With the lovely weather we are experiencing here in Australia we are right in the middle of prime barbecue season and while others around the world are experiencing wintery weather, the love of barbecues (or cook outs) is universal.
Sharing a barbecue in the backyard with your family dog is one of those past times that sticks with you forever but it’s important to know what types of foods are safe to feed to your dog and what foods could cause an adverse reaction to your beloved pet.
We spoke with our Jetpets veterinarian Dr Kes and asked her to give us some advice to make sure your family barbecues are pet friendly this year.
All members of the onion family (garlic, scallions and shallots included) contain compounds that can cause medical problems for dogs. These compounds cause complications for your dogs red blood cells causing weakness, fatigue and reluctance to move. While the amount required to make your dog sick is significant, it’s best to not take the risk.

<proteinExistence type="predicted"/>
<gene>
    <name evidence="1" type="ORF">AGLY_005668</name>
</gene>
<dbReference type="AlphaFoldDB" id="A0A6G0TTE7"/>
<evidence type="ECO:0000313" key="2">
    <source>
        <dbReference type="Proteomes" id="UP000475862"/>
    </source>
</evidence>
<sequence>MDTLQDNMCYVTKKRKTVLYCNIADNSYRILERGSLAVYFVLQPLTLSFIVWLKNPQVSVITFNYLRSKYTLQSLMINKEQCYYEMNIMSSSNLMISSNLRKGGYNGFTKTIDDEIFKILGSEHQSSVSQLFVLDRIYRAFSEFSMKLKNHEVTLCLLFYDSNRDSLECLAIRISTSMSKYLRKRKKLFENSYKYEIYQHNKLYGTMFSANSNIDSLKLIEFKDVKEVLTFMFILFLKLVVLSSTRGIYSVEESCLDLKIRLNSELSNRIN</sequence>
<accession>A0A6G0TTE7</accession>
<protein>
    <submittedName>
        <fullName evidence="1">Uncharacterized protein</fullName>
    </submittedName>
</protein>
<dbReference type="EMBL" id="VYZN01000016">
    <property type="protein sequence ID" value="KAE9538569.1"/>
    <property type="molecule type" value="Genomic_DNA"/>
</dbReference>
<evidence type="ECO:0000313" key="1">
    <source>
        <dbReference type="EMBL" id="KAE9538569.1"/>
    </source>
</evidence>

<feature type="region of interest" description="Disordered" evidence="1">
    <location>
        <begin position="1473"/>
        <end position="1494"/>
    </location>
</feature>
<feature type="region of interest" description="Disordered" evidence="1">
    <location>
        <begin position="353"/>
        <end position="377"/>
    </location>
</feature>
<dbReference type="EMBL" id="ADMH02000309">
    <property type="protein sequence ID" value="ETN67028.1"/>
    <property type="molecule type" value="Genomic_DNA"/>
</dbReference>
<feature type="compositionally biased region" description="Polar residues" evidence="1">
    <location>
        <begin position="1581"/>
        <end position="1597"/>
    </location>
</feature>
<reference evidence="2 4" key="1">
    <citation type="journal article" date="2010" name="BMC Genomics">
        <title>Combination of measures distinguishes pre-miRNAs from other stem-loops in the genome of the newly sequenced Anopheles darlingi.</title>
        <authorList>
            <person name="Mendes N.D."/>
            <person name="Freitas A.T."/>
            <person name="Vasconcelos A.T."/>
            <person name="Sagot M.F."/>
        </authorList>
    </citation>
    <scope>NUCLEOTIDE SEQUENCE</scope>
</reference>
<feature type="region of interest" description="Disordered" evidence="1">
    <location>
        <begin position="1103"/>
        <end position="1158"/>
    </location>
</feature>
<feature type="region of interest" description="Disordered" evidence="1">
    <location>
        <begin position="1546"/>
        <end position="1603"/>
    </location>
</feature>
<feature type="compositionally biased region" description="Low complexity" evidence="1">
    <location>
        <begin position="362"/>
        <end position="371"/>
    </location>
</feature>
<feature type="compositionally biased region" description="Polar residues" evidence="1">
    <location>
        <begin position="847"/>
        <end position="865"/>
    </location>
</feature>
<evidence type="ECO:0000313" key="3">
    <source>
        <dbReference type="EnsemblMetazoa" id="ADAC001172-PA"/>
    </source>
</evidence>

Chips, Pretzels and Corn Chips
Chips are not considered a healthy food for humans and the same could be said for dogs due to the high sodium content. Too much sodium in your dog’s diet can cause vomiting and diarrhea and can lead to sodium ion poisoning in extreme cases. So, don’t let your pooch clean up the bag of spilt chips during your barbecue.
Sharing a cold beer with your friends is a great time. Sharing one with your dog can lead to significant problems for your pet. Dogs have a relatively small liver and they have a hard time processing the alcohol in the beer. Liver damage to your dog can be fatal and ensuring that your dog doesn’t lap up a stray beer will make sure they stay healthy.
While chicken meat is perfectly safe for your dog to consume problems can arise when dogs are given whole chicken wings to consume. The small bones contained within chicken wings can splinter and crack easily becoming lodged in your dogs throat which can cause breathing problems and can even puncture the dogs digestive tract. Ensure your chicken wing bones find their way into the bin rather than the garden where your dog will go hunting for them later.